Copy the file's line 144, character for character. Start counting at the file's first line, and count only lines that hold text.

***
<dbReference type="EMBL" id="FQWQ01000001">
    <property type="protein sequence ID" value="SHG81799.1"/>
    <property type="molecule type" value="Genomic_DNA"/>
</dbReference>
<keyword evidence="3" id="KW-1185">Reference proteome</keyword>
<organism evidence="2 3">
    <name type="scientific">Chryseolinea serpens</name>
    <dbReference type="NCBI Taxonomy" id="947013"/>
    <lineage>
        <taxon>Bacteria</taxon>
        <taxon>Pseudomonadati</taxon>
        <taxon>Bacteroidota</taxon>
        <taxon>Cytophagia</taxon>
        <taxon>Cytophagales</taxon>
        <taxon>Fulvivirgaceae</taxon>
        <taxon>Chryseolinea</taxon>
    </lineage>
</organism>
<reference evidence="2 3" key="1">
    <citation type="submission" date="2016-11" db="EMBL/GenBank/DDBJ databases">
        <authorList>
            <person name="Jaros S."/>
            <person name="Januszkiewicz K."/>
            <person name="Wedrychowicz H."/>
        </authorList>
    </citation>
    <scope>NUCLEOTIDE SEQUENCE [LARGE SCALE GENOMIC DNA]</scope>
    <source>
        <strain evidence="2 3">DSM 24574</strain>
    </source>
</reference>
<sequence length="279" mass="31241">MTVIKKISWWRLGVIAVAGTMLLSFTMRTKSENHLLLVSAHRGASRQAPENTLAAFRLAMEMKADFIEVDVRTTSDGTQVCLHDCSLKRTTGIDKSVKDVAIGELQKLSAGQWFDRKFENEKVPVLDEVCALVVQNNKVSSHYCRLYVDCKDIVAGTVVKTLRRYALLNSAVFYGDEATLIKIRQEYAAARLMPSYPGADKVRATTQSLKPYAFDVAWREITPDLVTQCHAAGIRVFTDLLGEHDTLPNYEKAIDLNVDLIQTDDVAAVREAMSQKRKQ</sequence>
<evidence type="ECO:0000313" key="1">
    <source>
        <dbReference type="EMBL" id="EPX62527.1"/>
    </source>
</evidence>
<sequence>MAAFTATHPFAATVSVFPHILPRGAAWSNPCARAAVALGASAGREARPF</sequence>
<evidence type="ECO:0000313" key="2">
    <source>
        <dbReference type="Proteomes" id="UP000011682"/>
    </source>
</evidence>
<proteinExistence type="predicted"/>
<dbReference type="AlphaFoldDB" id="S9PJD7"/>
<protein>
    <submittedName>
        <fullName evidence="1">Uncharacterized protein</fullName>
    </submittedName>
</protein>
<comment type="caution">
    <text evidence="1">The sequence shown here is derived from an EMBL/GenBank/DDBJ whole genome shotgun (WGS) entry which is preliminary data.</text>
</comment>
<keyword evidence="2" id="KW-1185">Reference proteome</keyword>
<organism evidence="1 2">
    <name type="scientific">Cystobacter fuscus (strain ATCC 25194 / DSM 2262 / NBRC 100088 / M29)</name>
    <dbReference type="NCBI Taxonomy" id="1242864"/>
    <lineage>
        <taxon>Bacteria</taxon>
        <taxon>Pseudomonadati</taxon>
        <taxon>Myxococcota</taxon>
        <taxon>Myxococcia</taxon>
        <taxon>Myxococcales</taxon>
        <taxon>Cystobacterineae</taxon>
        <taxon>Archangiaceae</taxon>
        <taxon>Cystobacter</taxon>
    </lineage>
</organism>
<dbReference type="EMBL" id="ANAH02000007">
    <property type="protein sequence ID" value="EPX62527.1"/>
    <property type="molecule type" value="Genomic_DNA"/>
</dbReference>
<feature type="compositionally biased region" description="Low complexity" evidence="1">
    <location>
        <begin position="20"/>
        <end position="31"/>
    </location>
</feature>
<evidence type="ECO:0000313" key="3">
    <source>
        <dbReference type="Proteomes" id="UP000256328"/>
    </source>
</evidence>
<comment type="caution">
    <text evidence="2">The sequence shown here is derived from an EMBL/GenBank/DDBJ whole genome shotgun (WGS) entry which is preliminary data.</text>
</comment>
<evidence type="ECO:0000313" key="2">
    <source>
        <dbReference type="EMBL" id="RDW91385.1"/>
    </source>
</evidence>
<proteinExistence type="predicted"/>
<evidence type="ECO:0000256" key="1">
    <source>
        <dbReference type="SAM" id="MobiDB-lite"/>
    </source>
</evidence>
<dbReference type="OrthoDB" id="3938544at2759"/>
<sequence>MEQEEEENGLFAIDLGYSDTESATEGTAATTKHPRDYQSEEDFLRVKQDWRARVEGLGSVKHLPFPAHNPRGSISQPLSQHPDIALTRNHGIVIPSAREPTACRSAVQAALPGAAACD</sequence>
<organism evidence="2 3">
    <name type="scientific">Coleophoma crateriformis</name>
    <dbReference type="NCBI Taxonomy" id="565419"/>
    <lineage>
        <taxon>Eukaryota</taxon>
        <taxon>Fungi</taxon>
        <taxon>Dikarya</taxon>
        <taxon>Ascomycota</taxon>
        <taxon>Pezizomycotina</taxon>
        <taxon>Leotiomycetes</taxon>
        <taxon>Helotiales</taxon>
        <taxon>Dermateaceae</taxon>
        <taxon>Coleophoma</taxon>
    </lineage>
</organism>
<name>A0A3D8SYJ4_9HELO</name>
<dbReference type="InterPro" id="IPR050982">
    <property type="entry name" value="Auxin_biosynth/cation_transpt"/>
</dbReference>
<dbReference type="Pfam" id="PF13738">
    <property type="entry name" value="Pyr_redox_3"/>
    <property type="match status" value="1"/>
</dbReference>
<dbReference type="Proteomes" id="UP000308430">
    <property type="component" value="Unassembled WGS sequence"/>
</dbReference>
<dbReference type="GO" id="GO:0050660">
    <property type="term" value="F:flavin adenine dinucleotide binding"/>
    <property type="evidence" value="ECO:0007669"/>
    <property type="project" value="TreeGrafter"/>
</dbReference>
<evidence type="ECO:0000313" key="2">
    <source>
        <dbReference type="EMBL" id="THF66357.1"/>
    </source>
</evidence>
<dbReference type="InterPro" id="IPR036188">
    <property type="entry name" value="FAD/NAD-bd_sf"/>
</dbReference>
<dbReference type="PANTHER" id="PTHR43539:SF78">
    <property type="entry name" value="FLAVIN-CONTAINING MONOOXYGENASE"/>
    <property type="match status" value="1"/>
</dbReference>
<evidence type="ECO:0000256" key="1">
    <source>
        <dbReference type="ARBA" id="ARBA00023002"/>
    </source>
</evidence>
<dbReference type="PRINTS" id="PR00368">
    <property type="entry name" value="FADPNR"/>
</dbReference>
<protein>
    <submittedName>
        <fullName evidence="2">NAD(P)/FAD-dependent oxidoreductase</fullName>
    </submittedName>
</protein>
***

    <source>